The Amrop Woodburn Mann Wildlife Calendar has been in production since 2006 and reflects our deep connection to the African continent. The images are taken by our Chairman and founder, Dr Trevor Woodburn, and our Managing Director, Andrew Woodburn and are enjoyed by wildlife and photography enthusiasts alike. The collection below is a photographic journey across the plains and oceans of Africa from calendars past.

November 2024

2024 0


The group of remoras hitches a ride underneath this ocean-going Manta Ray as it glides past the group of divers – close enough but not too close. They are gentle creatures and will often approach divers in order to satisfy their curiosity. They are so big that when they swim overhead it’s as if a cloud has blocked the sun, they move like a magic carpet in the water with unparalleled grace and speed. This one was still fairly far off, hence the blue haze in the image, but still majestic in its presence.

Manta Ray - Manta Birostris

Manta rays are large rays. The larger species, M. birostris, reaches 7m (23 ft) in width, both have triangular pectoral fins, horn-shaped cephalic fins and large, forward-facing mouths. Mantas are found in warm temperate, subtropical and tropical waters. Both species are pelagic;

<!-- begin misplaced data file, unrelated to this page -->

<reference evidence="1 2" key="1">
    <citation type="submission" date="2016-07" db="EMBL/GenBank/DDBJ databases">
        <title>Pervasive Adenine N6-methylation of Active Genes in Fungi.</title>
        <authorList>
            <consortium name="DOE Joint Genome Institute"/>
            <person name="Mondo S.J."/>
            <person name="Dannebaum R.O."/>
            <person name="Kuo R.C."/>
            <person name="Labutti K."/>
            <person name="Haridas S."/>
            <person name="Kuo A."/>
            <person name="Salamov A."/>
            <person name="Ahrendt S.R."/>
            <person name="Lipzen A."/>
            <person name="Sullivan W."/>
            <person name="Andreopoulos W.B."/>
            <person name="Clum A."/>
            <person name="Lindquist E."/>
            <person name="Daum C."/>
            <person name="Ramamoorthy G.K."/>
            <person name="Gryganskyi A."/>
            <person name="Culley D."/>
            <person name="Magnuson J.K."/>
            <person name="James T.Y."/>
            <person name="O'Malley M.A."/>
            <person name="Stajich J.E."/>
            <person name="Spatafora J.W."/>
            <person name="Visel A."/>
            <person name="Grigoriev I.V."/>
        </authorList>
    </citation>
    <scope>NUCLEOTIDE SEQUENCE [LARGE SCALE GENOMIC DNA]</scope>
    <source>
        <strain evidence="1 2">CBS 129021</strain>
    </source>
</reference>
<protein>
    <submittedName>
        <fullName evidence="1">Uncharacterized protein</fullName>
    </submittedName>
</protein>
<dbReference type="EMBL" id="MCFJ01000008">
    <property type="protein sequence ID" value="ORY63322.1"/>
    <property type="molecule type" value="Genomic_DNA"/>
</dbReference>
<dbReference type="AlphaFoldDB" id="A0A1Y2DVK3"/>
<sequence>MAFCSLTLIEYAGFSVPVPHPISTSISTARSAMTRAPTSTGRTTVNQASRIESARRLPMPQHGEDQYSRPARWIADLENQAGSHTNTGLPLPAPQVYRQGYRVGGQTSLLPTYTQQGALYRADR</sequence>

M. birostris migrates across open oceans, singly or in groups, while M. alfredi tends to be resident and coastal. They are filter feeders and eat large quantities of zooplankton, which they gather with their open mouths as they swim. However, research suggests that the majority of their diet (73%) actually comes from mesopelagic sources; that is, they are actually deep sea predators, feeding on fish and other organisms that inhabit areas of the sea between 200–1,000m below the surface. They are listed as vulnerable, threats include pollution, entanglement in fishing nets, and direct harvesting for their gill rakers for use in Chinese medicine. They are protected in international waters.

Nikon D300, Nikkor 10.5mm f2.8 Fisheye lens, 1/160 sec @ f8, ISO 200, Sea & Sea Housing and
Two Sea & Sea YS350 strobes on   power. Taken on scuba at 27m at Amazon dive site off Tofo, Mozambique.

Photograph by Andrew Woodburn